"I can power through a busy day, but my body demands two hours of sleep when I get home." Photo: Stocksy
One afternoon in February, I waited at a bus stop for 40 minutes. But I was not waiting for a bus. I was waiting, completely conscious but physically incapable, for my temporarily paralysed muscles to regain their strength, so that I could move my body.
I have Narcolepsy, an incurable neurological disorder preventing the brain from regulating sleep patterns normally, blurring sleep and wakefulness with symptoms that include:
- overpowering attacks of daytime sleepiness
- Cataplexy, which is the sudden loss of muscle strength, triggered by emotions
- disrupted night time sleep
- sleep paralysis
- hallucinations when going to sleep or waking up
That particular Wednesday, I was affected by the worst Cataplexy attack I have ever experienced.
As a teenager, sleep overwhelmed me in nearly every class, watching TV, studying, even standing on trains- any moment I was still for more than a few minutes. No matter how I resisted, my vision would blur, speech would slur and confusion would cloud my understanding of what was going on. I would be overcome by the powerful drag of sleep. Ashamed of my failure to control it, I tried desperately to hide just how debilitating it had become.
By the time I was 19 and at university, my sleepiness was impossible to hide, and other people began noticing the way my cheeks and eyes drooped, knees buckling whenever I laughed.
It was terrifying to know that my consciousness was slipping out of my control. Sudden episodes of weakness confirmed that there was a disconnect between my mind and body. Attempts to conduct a normal life seemed doomed to fail and I spent my days in a haze. I needed help.
When a neurologist finally offered a diagnosis, the weight of failure lifted from my shoulders. Knowing the medical nature of my condition provided the security to talk about my symptoms free from judgment, and led to strategies for managing life with Narcolepsy and Cataplexy, including medications for both conditions.
Unfortunately, medication is not a magic solution. It partially controls my symptoms but also leaves me with unpleasant and exhausting side effects. The reality of Narcolepsy is that symptoms vary hugely between patients, so treatment is determined by educated guesses, and trial and error of medications and lifestyle adjustments. I learned to take ownership of my wellbeing, confident in my knowledge of my body.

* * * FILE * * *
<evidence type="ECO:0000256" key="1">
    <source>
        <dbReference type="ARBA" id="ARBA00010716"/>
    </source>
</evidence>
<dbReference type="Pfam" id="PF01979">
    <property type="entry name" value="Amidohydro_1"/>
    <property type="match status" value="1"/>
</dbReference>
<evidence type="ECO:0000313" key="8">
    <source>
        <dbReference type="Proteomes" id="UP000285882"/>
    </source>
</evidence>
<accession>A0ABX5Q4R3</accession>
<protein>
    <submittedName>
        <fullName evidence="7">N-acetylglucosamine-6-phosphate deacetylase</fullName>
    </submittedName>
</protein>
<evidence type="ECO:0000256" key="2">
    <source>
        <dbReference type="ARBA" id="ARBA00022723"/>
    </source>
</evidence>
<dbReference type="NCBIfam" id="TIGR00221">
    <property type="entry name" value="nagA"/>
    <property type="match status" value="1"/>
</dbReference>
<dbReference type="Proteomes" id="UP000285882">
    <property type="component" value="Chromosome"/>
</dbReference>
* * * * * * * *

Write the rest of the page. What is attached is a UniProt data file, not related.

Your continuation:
Seven years ago, pre-diagnosis, part of my personal ontology was that I was lazy; my somnolent existence was shameful and personal inadequacy to blame. Many people have difficulty reconciling the woman they see with society's ingrained expectations of chronic illness or disability.
"It's not really a disability though. You're so educated/competent/confident!"
Indeed, it has taken me the better part of six years to accept that both can be true of me, and to identify as a person with a disability.
While other people struggle to understand my disability, it remains hugely pervasive in my daily existence. For example, as a part-time worker (because I cannot manage full-time work) people are always asking what I do on my days off, imagining and envying long days of leisure or adventure. They ask in conspiratorial tones: so, what are you planning for your day off tomorrow? The disappointing reality is that I rest and recover.
I can power through a busy day at work, but my body will demand two hours of sleep when I get home.
Over Easter, there was the usual banter between my brothers and I, but everyone also knew to check that I was awake before directing a question or comment my way.
I can confidently speak to a room full of people, but anticipating the punchline of a joke, my muscles will falter and I may crumple to the ground in a Cataplexy attack.
I can travel the world, road-tripping across America in a technicolour van with my best friend, but some days I will sleep for six hours straight while she drives across the desert.
Determined and ambitious, I have a Bachelor of Psychology and am completing a Masters degree, but my incapacity for full-time (or sedentary) work limits my employment prospects and earnings.
I can kick up my heels at a party, but my friends know to look out for me while I take a break to sleep, often right there in the middle of the fun. Thankfully, my friends are happy to correct onlookers when they loudly judge me to be passed out drunk. And the same friends are loyal enough to stick by that story, even when I have had a few too many red wines!
I can cycle to the local shops for a really delicious Nutella milkshake, but I might have to wait at a bus stop for 40 minutes, until a cataplexy attack passes.
My life differs in often silent but profound ways from my peers. I live a part-time life. But in so many ways, I am a very normal twenty-something.